With one quick glance, the contents of a family’s vehicle before a big trip reveal quite a bit about the ages and stages of the children.
When the kids are babies, the trunk is bursting at the seams with a stroller, pack-n-play, diaper bag, a variety of toys, and the list goes on. Similarly, flying the friendly skies with a little one doesn’t always feel friendly or relaxing. Parents do their best to fill their carry-on bag with a host of necessities, including two of every possible outfit, favorite blankets, baby food galore, diapers, a first aid kit, sensory toys, and the list goes on.
Fast forward a few years and strollers and car seats are replaced with wake boards, beach toys, technology, and a host of parent-approved activities to help keep boredom at bay.
Today I’m sharing my tips on vacationing with teenagers since it’s something I am asked about quite a bit in the summer months. It’s a topic I can speak about from personal experience, as I’ve learned a few things in recent years (and weeks!).
Let teenagers play an active role in the agenda.
Whether you’re headed to a favorite beach or a cross-country destination, thanks to a plethora of travel apps, there’s no reason your teenagers can’t help shape the activity lineup. Depending on your timeline and the number of stops along the way, challenge them to find the best the city has to offer, such as where to grab a bite to eat, the most talked about river to tube, ocean to surf, or milkshake to find before hitting the road again.
I had a friend who provided her teens with the route they’d be taking on a big trip and asked them to pinpoint the best three cities to see on the way to their final destination. As an added bonus, it teaches the kids firsthand experience in the logistics of putting a vacation together.
Don’t over-schedule fun.
We’ve all been so exhausted from a vacation that we need a week of rest to recover. Too much of a good thing can get downright overwhelming, so it’s important to carve out a window of time for rest on your getaway.
There’s nothing wrong with giving everyone a few quiet hours in the afternoon to nap, listen to music with their earphones, or read. What each family member chooses to do with that time should be flexible. If your teenagers want to check social media and watch a few videos, try to be understanding. Expecting your teens to be completely tech-free may cause more angst than you are willing to endure. It’s a form of communication with their friends – just set clear limits in advance.
Pencil in activities teens will enjoy.
A family vacation should feature entertainment options that include everyone. While it may not be fun for you to spend an entire day at the beach where you are left to burn like a fried egg, your teen will probably not remember a trip fondly where they were stuck in an older family member’s house where the topic of conversation centered around your childhood antics. Everything in moderation is the key.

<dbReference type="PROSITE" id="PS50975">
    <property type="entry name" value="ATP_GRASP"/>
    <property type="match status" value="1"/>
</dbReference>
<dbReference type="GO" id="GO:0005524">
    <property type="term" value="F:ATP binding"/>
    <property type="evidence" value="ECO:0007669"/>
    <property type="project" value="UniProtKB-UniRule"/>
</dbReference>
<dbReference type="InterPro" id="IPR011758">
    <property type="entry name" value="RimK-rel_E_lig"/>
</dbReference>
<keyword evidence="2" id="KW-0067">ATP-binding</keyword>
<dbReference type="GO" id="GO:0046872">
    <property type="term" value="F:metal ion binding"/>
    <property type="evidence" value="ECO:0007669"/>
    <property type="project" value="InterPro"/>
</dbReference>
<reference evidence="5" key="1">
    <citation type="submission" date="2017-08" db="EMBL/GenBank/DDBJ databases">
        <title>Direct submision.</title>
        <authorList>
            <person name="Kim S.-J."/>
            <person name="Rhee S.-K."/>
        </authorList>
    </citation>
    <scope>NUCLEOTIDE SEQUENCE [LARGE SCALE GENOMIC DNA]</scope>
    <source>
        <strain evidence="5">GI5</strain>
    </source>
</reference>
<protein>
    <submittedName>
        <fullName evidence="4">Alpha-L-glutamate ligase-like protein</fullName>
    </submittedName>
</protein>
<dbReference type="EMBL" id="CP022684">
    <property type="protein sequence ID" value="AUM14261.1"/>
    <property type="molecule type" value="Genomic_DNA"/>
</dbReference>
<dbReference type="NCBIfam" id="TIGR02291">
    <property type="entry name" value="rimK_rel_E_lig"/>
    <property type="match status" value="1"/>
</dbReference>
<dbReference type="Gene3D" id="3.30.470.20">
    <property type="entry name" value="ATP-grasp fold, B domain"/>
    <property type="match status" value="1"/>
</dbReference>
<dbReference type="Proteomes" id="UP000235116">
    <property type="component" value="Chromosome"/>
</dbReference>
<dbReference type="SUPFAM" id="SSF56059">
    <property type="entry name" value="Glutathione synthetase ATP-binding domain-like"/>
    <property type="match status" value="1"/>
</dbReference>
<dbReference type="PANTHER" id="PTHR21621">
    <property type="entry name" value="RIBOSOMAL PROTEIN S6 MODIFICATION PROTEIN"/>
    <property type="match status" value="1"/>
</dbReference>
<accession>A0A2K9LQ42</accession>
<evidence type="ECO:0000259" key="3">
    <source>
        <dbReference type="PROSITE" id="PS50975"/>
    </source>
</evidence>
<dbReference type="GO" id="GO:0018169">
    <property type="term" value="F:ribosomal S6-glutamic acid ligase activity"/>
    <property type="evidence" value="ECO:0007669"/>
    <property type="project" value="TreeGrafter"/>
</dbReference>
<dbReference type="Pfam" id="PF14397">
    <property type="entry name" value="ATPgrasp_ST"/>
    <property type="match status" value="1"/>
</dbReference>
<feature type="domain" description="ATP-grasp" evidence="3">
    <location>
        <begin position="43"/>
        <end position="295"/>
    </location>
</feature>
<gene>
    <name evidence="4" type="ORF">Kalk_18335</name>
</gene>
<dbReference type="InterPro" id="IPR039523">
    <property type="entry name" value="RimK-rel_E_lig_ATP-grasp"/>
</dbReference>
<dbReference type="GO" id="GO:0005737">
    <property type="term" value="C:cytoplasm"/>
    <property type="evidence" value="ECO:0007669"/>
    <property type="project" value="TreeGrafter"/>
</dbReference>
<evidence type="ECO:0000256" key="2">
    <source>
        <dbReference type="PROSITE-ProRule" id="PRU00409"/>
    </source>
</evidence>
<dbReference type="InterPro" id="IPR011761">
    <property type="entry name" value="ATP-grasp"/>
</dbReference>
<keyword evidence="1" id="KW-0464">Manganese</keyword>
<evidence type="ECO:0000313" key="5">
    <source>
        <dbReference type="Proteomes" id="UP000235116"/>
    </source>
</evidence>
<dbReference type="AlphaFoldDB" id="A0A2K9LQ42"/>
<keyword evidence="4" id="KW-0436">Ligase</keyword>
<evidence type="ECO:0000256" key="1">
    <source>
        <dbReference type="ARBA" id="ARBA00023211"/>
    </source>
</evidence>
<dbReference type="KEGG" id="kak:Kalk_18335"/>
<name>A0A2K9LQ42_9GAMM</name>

Spend a little extra on a nice hotel.
It doesn’t have to be fancy, but try and stay at a hotel that offers teen-friendly enticements. A great pool, fitness center, horseback riding nearby, fishing, tennis, boating, and pre-scheduled teen activities all add an extra lure to the summer vacation. If your teens are old enough to stay alone, plan a date night and let them order room service (within a reasonable dollar amount) and watch a movie. The money you spend on a higher quality hotel will be well worth the cost of having a happy teen in tow.
Allow your teen to sleep in.
School is out for the summer, and one of the things teens relish most is the opportunity to sleep late. If you are an early riser, go down and get some breakfast and let your teens sleep in a few days out of the week. They will prefer the few extras minutes of rest over a waffle and syrup in the hotel restaurant. Buy some breakfast foods or bring something back for them to enjoy when they wake up. They will be in a much better mood if they are not rushed.
Plan a mother-daughter/father-son adventure.
Something as simple as a morning of mountain biking, fly fishing lessons, or a mani-pedi at a local salon (skip the spa – too expensive) will be equally enjoyed by both parent and teen if you agree on interests and options. It is a nice way to spend quality time with your teen, and you’ll feel uplifted afterward.
Don’t let tension get the best of you.
Be realistic. Nothing will go completely as planned and too much togetherness will probably get old when you are in one car or sharing a hotel room for any length of time. In a perfect world, your son or daughters could share a suite and give you some much-needed space.
Use this time to get to know your growing kid. You may be surprised at what you find out. On a recent family getaway, I learned my son was a much better photographer than I had ever imagined. He spent time sharing some pictures he had taken and telling me stories. I also discovered he sold some of his old sports equipment and made an anonymous donation to a nonprofit he’d recently become interested in helping. Our lives are so busy, and even when we think we know it all, there is always something new we can learn about our children – regardless of their age.
For more of Diane’s etiquette tips, read her Inc. contributions, subscribe to her articles on Huffington Post, “like” The Protocol School of Texas on Facebook, or follow her on Pinterest and Instagram.